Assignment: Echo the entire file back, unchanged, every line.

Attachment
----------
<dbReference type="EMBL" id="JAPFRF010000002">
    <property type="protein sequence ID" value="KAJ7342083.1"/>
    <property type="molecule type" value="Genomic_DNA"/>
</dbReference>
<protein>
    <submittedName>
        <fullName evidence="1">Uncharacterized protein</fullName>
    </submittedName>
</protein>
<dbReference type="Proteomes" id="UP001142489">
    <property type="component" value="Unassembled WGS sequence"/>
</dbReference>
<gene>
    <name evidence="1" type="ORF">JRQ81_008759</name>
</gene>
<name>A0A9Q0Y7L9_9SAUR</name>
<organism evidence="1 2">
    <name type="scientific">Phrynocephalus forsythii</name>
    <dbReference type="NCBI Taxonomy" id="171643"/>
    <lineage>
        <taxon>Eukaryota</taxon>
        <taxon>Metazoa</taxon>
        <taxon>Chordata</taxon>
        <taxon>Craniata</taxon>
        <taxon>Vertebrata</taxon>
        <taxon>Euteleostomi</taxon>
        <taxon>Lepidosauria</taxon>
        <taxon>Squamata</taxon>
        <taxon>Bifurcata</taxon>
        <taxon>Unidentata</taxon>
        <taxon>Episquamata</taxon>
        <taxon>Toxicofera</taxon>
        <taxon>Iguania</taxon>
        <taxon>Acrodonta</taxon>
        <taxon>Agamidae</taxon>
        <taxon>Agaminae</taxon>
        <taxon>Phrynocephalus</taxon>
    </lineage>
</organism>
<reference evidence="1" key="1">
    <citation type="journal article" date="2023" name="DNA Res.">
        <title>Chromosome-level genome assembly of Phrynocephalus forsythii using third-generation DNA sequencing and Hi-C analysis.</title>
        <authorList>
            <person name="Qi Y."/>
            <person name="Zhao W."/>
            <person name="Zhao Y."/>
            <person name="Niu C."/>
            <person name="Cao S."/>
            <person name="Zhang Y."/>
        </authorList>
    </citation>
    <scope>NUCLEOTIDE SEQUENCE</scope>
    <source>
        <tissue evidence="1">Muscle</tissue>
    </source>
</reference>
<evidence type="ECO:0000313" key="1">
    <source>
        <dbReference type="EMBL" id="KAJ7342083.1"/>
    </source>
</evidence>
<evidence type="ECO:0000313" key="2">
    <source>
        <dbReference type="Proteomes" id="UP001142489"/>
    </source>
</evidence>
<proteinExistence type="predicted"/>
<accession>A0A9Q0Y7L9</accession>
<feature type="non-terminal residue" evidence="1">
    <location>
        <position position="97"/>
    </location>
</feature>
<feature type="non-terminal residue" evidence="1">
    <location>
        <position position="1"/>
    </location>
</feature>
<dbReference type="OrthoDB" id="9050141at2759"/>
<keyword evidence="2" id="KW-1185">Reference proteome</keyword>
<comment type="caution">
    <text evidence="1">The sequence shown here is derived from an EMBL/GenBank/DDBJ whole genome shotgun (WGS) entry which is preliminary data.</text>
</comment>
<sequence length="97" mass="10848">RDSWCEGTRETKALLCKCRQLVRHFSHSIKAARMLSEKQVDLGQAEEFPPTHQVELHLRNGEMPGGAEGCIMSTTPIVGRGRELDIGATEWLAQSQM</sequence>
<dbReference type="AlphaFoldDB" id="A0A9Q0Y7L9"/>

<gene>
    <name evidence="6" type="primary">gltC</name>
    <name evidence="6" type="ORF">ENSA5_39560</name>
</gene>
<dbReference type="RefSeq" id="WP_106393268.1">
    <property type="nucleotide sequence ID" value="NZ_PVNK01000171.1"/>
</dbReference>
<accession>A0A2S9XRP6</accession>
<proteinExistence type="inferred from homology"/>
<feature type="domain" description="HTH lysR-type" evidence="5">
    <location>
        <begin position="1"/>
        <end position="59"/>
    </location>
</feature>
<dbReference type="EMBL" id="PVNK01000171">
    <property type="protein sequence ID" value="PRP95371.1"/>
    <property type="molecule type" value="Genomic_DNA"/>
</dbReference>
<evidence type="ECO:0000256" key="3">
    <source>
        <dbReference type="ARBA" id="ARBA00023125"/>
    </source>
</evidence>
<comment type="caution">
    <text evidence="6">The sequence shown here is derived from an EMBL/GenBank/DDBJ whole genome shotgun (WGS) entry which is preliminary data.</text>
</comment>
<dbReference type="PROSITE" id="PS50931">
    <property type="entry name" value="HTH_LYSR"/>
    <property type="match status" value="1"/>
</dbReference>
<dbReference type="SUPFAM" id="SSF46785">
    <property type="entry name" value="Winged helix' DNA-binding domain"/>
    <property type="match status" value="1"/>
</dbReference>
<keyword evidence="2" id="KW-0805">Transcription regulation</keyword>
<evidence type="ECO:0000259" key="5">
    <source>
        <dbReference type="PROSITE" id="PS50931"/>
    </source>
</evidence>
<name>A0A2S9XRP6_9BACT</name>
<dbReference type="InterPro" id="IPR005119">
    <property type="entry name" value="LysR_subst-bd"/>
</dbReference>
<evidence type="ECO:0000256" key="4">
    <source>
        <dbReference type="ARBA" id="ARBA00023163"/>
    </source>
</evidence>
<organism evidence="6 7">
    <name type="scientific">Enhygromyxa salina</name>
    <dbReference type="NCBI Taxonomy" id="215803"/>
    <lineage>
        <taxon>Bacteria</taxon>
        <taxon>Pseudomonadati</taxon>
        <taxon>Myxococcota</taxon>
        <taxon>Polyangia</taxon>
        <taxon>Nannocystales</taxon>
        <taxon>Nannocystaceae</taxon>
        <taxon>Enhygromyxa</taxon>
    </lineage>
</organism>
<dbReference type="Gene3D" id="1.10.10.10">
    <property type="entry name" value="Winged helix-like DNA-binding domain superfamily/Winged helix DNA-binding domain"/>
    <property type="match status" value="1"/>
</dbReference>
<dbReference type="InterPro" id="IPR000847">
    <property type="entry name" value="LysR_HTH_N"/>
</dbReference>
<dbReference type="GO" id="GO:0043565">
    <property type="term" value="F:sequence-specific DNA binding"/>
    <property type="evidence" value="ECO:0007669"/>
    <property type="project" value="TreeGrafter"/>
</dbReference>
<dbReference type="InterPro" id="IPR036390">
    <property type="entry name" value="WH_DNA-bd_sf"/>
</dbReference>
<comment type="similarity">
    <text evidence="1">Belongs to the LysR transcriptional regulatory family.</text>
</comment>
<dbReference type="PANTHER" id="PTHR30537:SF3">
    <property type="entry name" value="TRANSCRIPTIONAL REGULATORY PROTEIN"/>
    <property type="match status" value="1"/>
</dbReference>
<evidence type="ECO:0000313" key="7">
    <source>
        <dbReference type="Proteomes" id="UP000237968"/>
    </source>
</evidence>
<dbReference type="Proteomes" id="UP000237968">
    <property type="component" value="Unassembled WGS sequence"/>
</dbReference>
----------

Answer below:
<dbReference type="EMBL" id="JAPFRF010000002">
    <property type="protein sequence ID" value="KAJ7342083.1"/>
    <property type="molecule type" value="Genomic_DNA"/>
</dbReference>
<protein>
    <submittedName>
        <fullName evidence="1">Uncharacterized protein</fullName>
    </submittedName>
</protein>
<dbReference type="Proteomes" id="UP001142489">
    <property type="component" value="Unassembled WGS sequence"/>
</dbReference>
<gene>
    <name evidence="1" type="ORF">JRQ81_008759</name>
</gene>
<name>A0A9Q0Y7L9_9SAUR</name>
<organism evidence="1 2">
    <name type="scientific">Phrynocephalus forsythii</name>
    <dbReference type="NCBI Taxonomy" id="171643"/>
    <lineage>
        <taxon>Eukaryota</taxon>
        <taxon>Metazoa</taxon>
        <taxon>Chordata</taxon>
        <taxon>Craniata</taxon>
        <taxon>Vertebrata</taxon>
        <taxon>Euteleostomi</taxon>
        <taxon>Lepidosauria</taxon>
        <taxon>Squamata</taxon>
        <taxon>Bifurcata</taxon>
        <taxon>Unidentata</taxon>
        <taxon>Episquamata</taxon>
        <taxon>Toxicofera</taxon>
        <taxon>Iguania</taxon>
        <taxon>Acrodonta</taxon>
        <taxon>Agamidae</taxon>
        <taxon>Agaminae</taxon>
        <taxon>Phrynocephalus</taxon>
    </lineage>
</organism>
<reference evidence="1" key="1">
    <citation type="journal article" date="2023" name="DNA Res.">
        <title>Chromosome-level genome assembly of Phrynocephalus forsythii using third-generation DNA sequencing and Hi-C analysis.</title>
        <authorList>
            <person name="Qi Y."/>
            <person name="Zhao W."/>
            <person name="Zhao Y."/>
            <person name="Niu C."/>
            <person name="Cao S."/>
            <person name="Zhang Y."/>
        </authorList>
    </citation>
    <scope>NUCLEOTIDE SEQUENCE</scope>
    <source>
        <tissue evidence="1">Muscle</tissue>
    </source>
</reference>
<evidence type="ECO:0000313" key="1">
    <source>
        <dbReference type="EMBL" id="KAJ7342083.1"/>
    </source>
</evidence>
<evidence type="ECO:0000313" key="2">
    <source>
        <dbReference type="Proteomes" id="UP001142489"/>
    </source>
</evidence>
<proteinExistence type="predicted"/>
<accession>A0A9Q0Y7L9</accession>
<feature type="non-terminal residue" evidence="1">
    <location>
        <position position="97"/>
    </location>
</feature>
<feature type="non-terminal residue" evidence="1">
    <location>
        <position position="1"/>
    </location>
</feature>
<dbReference type="OrthoDB" id="9050141at2759"/>
<keyword evidence="2" id="KW-1185">Reference proteome</keyword>
<comment type="caution">
    <text evidence="1">The sequence shown here is derived from an EMBL/GenBank/DDBJ whole genome shotgun (WGS) entry which is preliminary data.</text>
</comment>
<sequence length="97" mass="10848">RDSWCEGTRETKALLCKCRQLVRHFSHSIKAARMLSEKQVDLGQAEEFPPTHQVELHLRNGEMPGGAEGCIMSTTPIVGRGRELDIGATEWLAQSQM</sequence>
<dbReference type="AlphaFoldDB" id="A0A9Q0Y7L9"/>

<gene>
    <name evidence="6" type="primary">gltC</name>
    <name evidence="6" type="ORF">ENSA5_39560</name>
</gene>
<dbReference type="RefSeq" id="WP_106393268.1">
    <property type="nucleotide sequence ID" value="NZ_PVNK01000171.1"/>
</dbReference>
<accession>A0A2S9XRP6</accession>
<proteinExistence type="inferred from homology"/>
<feature type="domain" description="HTH lysR-type" evidence="5">
    <location>
        <begin position="1"/>
        <end position="59"/>
    </location>
</feature>
<dbReference type="EMBL" id="PVNK01000171">
    <property type="protein sequence ID" value="PRP95371.1"/>
    <property type="molecule type" value="Genomic_DNA"/>
</dbReference>
<evidence type="ECO:0000256" key="3">
    <source>
        <dbReference type="ARBA" id="ARBA00023125"/>
    </source>
</evidence>
<comment type="caution">
    <text evidence="6">The sequence shown here is derived from an EMBL/GenBank/DDBJ whole genome shotgun (WGS) entry which is preliminary data.</text>
</comment>
<dbReference type="PROSITE" id="PS50931">
    <property type="entry name" value="HTH_LYSR"/>
    <property type="match status" value="1"/>
</dbReference>
<dbReference type="SUPFAM" id="SSF46785">
    <property type="entry name" value="Winged helix' DNA-binding domain"/>
    <property type="match status" value="1"/>
</dbReference>
<keyword evidence="2" id="KW-0805">Transcription regulation</keyword>
<evidence type="ECO:0000259" key="5">
    <source>
        <dbReference type="PROSITE" id="PS50931"/>
    </source>
</evidence>
<name>A0A2S9XRP6_9BACT</name>
<dbReference type="InterPro" id="IPR005119">
    <property type="entry name" value="LysR_subst-bd"/>
</dbReference>
<evidence type="ECO:0000256" key="4">
    <source>
        <dbReference type="ARBA" id="ARBA00023163"/>
    </source>
</evidence>
<organism evidence="6 7">
    <name type="scientific">Enhygromyxa salina</name>
    <dbReference type="NCBI Taxonomy" id="215803"/>
    <lineage>
        <taxon>Bacteria</taxon>
        <taxon>Pseudomonadati</taxon>
        <taxon>Myxococcota</taxon>
        <taxon>Polyangia</taxon>
        <taxon>Nannocystales</taxon>
        <taxon>Nannocystaceae</taxon>
        <taxon>Enhygromyxa</taxon>
    </lineage>
</organism>
<dbReference type="Gene3D" id="1.10.10.10">
    <property type="entry name" value="Winged helix-like DNA-binding domain superfamily/Winged helix DNA-binding domain"/>
    <property type="match status" value="1"/>
</dbReference>
<dbReference type="InterPro" id="IPR000847">
    <property type="entry name" value="LysR_HTH_N"/>
</dbReference>
<dbReference type="GO" id="GO:0043565">
    <property type="term" value="F:sequence-specific DNA binding"/>
    <property type="evidence" value="ECO:0007669"/>
    <property type="project" value="TreeGrafter"/>
</dbReference>
<dbReference type="InterPro" id="IPR036390">
    <property type="entry name" value="WH_DNA-bd_sf"/>
</dbReference>
<comment type="similarity">
    <text evidence="1">Belongs to the LysR transcriptional regulatory family.</text>
</comment>
<dbReference type="PANTHER" id="PTHR30537:SF3">
    <property type="entry name" value="TRANSCRIPTIONAL REGULATORY PROTEIN"/>
    <property type="match status" value="1"/>
</dbReference>
<evidence type="ECO:0000313" key="7">
    <source>
        <dbReference type="Proteomes" id="UP000237968"/>
    </source>
</evidence>
<dbReference type="Proteomes" id="UP000237968">
    <property type="component" value="Unassembled WGS sequence"/>
</dbReference>